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FORTUNE — Manpower — SWAT teams, bomb squads, K9 units, scores of local police officers, and citizens providing information — will forever receive credit for bringing down the suspects linked to the Boston Marathon bombings that killed three and wounded hundreds. But there was another, little-noticed participant in the manhunt: an emergency alert platform created by Glendale, Calif.-based Everbridge.

It was Everbridge’s system that enabled officers to keep locals informed — and safe — as they tore through suburban streets in search of the suspects. Everbridge allows single entities to send thousands of messages at the push of a button, even if cell towers are down. (The system can send texts using Wi-Fi). During Boston’s marathon bombings, local companies used the system to verify the safety of employees, hospitals used it to relay information to nurses, and police updated citizens with safety alerts and messages. “We really wanted to limit people being out [on the streets] so that those law enforcement folks could maneuver around the town,” says Watertown Fire Chief Mario Orangio. “By getting that message out as quickly as we did, it helped immensely.” At one point during the manhunt that resulted in the capture of suspect Dzhokhar Tsarnaev, the Watertown Fire Department sent out 11,000 messages in a 15-minute span using Everbridge, he added.

Everbridge, which was founded in 2002 following the September 11 attacks, has essentially replaced the phone tree, an inefficient and often ineffective way to spread emergency alerts in the 21st century. Everbridge’s system not only sends out messages but also gathers information by prompting receivers to use short, simple responses. Questions like “Are you safe?” or “Do you need medical help?” are examples of messages that would allow receivers a chance to send important information back to authorities, says Everbridge CEO Jaime Ellertson. At Children’s Hospital in Boston, Everbridge is used regularly to help staff nurses, says Nicholas Levitre, the hospital’s emergency management coordinator. During the chaos following the bombings, Children’s used the system to get nurses onto important conference calls, a task that used to require sending out individual pages using the telephone. “Information was changing so rapidly,” says Levitre, “that we just needed a way to get it out quickly.”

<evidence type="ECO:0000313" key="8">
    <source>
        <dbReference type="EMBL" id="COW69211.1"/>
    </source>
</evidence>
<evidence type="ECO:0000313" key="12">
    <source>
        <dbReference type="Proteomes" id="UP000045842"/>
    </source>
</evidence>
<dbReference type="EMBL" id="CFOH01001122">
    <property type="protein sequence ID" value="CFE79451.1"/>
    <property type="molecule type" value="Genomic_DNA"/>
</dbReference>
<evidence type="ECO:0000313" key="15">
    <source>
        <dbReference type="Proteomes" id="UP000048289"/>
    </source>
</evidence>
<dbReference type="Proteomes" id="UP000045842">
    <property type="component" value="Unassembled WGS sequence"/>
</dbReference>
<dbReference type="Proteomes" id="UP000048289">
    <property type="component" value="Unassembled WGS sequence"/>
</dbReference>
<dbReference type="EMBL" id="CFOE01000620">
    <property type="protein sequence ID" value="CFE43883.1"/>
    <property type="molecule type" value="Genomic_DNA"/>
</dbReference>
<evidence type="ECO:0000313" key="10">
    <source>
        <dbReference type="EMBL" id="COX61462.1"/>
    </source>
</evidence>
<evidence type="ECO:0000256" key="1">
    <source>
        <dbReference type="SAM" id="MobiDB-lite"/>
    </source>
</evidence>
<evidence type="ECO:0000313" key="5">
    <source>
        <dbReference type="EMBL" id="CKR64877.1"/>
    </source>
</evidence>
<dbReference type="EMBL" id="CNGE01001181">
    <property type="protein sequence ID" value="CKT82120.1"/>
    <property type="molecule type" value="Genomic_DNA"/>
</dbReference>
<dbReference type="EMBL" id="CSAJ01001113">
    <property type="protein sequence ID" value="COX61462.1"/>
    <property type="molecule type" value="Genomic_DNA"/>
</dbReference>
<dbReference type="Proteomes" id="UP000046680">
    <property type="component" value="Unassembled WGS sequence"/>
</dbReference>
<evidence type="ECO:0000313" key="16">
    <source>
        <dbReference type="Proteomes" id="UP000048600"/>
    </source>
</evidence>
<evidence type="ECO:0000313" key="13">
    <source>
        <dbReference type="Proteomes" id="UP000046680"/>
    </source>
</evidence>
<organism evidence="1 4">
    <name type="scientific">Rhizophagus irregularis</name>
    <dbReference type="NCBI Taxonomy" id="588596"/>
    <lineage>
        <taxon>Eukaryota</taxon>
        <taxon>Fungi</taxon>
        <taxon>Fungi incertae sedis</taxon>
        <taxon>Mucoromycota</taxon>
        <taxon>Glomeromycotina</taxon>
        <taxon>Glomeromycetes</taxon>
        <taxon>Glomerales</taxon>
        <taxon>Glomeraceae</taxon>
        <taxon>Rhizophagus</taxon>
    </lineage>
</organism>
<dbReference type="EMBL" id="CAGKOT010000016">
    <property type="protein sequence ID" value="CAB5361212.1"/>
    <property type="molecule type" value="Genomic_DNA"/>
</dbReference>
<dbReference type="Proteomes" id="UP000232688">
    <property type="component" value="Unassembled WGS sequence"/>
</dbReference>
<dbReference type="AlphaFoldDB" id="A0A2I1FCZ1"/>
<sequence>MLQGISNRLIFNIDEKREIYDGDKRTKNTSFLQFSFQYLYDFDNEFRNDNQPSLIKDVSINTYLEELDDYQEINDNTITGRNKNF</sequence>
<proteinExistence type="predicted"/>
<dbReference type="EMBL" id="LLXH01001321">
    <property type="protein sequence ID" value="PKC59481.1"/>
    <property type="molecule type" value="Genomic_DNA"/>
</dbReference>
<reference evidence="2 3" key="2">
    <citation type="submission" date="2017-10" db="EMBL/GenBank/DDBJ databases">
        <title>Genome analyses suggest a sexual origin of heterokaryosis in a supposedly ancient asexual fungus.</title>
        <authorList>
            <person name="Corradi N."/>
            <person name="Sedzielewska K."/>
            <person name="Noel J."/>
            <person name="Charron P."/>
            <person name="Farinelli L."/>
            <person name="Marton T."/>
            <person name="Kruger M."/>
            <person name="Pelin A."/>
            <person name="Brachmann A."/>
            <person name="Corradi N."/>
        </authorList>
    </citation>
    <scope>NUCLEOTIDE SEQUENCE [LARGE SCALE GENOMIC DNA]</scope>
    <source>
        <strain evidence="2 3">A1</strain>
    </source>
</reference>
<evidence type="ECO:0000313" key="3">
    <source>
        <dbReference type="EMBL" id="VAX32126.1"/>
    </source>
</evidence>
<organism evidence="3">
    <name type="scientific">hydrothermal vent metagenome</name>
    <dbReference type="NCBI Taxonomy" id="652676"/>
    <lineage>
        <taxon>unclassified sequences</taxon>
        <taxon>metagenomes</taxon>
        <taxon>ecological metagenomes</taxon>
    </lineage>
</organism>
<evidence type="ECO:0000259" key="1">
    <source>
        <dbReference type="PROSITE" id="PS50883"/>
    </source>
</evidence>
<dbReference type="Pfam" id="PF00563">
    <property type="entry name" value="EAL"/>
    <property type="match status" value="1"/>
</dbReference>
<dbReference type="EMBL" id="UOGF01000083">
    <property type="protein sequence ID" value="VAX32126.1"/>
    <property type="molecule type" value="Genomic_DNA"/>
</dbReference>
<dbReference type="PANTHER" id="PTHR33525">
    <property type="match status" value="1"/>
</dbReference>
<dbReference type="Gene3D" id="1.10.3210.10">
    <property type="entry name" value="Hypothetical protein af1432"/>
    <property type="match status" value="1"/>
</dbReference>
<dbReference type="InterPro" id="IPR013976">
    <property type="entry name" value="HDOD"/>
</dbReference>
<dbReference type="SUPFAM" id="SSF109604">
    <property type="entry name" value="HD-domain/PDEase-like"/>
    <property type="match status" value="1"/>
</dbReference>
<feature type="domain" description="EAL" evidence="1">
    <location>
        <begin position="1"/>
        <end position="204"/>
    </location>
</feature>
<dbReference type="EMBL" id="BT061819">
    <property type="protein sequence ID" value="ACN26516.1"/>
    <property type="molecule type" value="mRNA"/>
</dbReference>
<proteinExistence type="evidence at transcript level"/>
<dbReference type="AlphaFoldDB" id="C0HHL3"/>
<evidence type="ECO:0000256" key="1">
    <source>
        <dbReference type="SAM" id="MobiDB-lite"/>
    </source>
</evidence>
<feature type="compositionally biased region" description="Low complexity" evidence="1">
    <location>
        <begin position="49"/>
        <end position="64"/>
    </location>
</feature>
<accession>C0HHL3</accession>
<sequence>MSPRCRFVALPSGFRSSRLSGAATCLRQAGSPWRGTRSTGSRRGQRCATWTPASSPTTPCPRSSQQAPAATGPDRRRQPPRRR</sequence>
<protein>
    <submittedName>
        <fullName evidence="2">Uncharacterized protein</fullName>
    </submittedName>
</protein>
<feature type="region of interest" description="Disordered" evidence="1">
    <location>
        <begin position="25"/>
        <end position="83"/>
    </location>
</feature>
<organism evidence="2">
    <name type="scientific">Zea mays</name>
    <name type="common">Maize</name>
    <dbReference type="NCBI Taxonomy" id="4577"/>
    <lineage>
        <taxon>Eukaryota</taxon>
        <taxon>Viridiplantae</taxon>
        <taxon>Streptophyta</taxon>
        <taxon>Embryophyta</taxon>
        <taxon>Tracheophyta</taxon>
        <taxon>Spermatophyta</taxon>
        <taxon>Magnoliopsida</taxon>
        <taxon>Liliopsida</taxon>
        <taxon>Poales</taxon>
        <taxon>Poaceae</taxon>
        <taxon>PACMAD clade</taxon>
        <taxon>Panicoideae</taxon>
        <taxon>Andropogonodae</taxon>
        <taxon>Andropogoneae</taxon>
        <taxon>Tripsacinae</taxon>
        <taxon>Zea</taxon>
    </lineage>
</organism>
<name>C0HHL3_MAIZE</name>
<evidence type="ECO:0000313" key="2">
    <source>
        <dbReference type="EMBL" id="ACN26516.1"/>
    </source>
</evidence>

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In other instances, the Everbridge system can be programmed to repeatedly call people until they answer the phone, a task more or less impossible with the old phone tree system. “Communication by itself probably isn’t the difference between life or death,” says Ellertson, “but it certainly can be the difference between keeping people safe or not.” Everbridge customers currently reach some 35 million Americans, from urban jungles to the plains of tornado alley.

The role of Everbridge’s technology is, somewhat unfortunately, more important than ever. Both natural (Hurricane Sandy) and unnatural (Newtown shooting, Aurora theater shooting) disasters in the last year have turned a bright spotlight on the need for emergency alert systems. Virginia Tech University is an Everbridge customer, adopting the system after a 2007 school shooting left 33 dead, including the killer. Everbridge also claims the City of New Orleans (Hurricane Katrina), the state of Connecticut (Sandy Hook Elementary shooting), and Los Angeles’s LAX airport as customers. During Hurricane Sandy’s rampage on the northeast in October, Everbridge customers sent out a total of 12 million messages in a 3-day period.

As a resident of Sudbury, Mass., just 23 miles outside of Boston, CEO Ellertson saw his company’s system in action from a citizen’s standpoint. (His 15-year-old son was just two blocks from the marathon’s finish line when the blasts went off.) Everbridge’s Boston office was shut down, but its office in Los Angeles handled all of the system’s traffic. “We had a flawless performance,” says Ellertson. At the end of the week, after Tsarnaev was captured by police in Watertown, the City of Boston had one final Everbridge message to send to its residents: “Thank you.”

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